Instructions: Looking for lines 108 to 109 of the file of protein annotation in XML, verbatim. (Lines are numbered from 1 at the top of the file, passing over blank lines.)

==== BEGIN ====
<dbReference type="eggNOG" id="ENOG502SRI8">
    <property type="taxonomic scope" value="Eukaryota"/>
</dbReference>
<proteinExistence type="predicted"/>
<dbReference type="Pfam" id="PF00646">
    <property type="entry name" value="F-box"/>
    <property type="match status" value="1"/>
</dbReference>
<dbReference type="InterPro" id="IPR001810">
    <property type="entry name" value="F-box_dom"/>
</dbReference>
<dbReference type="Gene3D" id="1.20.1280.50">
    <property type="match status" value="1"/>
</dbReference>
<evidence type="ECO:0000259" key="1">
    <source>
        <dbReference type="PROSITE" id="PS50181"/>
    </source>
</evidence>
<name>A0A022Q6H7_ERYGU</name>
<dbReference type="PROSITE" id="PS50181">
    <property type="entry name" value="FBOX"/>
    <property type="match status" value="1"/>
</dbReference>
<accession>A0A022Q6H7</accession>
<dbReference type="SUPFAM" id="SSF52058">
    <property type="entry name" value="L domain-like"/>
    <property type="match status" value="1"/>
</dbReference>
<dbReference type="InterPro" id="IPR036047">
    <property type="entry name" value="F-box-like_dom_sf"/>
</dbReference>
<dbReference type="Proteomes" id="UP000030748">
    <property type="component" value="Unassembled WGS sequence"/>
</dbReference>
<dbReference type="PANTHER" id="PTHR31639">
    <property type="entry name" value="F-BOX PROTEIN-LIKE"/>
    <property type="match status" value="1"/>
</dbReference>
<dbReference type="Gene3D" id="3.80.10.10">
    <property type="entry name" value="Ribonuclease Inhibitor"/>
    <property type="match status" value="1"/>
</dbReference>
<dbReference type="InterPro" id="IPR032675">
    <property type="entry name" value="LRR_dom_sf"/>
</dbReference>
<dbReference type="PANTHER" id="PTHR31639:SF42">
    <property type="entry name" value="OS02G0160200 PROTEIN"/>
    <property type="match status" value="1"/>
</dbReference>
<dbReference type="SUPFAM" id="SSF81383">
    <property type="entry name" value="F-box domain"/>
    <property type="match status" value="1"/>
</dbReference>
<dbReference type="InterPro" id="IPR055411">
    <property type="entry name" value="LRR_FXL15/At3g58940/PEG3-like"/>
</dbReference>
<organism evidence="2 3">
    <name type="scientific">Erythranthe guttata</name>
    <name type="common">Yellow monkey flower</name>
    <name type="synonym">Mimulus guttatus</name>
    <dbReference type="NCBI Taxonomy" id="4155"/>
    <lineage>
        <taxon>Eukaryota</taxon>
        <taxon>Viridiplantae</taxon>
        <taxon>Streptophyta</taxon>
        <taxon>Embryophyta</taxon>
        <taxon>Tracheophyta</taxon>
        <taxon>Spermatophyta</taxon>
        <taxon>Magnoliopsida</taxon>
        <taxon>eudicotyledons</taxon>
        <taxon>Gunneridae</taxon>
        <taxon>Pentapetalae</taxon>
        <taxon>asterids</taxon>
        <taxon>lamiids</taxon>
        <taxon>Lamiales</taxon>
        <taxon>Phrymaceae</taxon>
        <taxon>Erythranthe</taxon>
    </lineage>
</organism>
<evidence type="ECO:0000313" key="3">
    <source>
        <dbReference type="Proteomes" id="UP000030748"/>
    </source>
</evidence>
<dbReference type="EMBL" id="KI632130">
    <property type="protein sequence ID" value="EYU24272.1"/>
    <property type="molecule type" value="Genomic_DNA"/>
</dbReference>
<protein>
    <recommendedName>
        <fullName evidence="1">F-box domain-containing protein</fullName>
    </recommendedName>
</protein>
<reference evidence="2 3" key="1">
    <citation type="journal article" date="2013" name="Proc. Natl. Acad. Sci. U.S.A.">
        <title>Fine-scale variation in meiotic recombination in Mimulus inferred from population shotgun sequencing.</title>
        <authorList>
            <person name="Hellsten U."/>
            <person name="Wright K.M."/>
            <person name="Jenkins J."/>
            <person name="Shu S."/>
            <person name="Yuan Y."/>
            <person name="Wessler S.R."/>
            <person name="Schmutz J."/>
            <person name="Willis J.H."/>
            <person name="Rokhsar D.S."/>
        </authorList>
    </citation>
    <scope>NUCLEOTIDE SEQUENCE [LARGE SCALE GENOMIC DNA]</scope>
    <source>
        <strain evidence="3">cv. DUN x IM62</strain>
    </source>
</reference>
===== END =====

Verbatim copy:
        </authorList>
    </citation>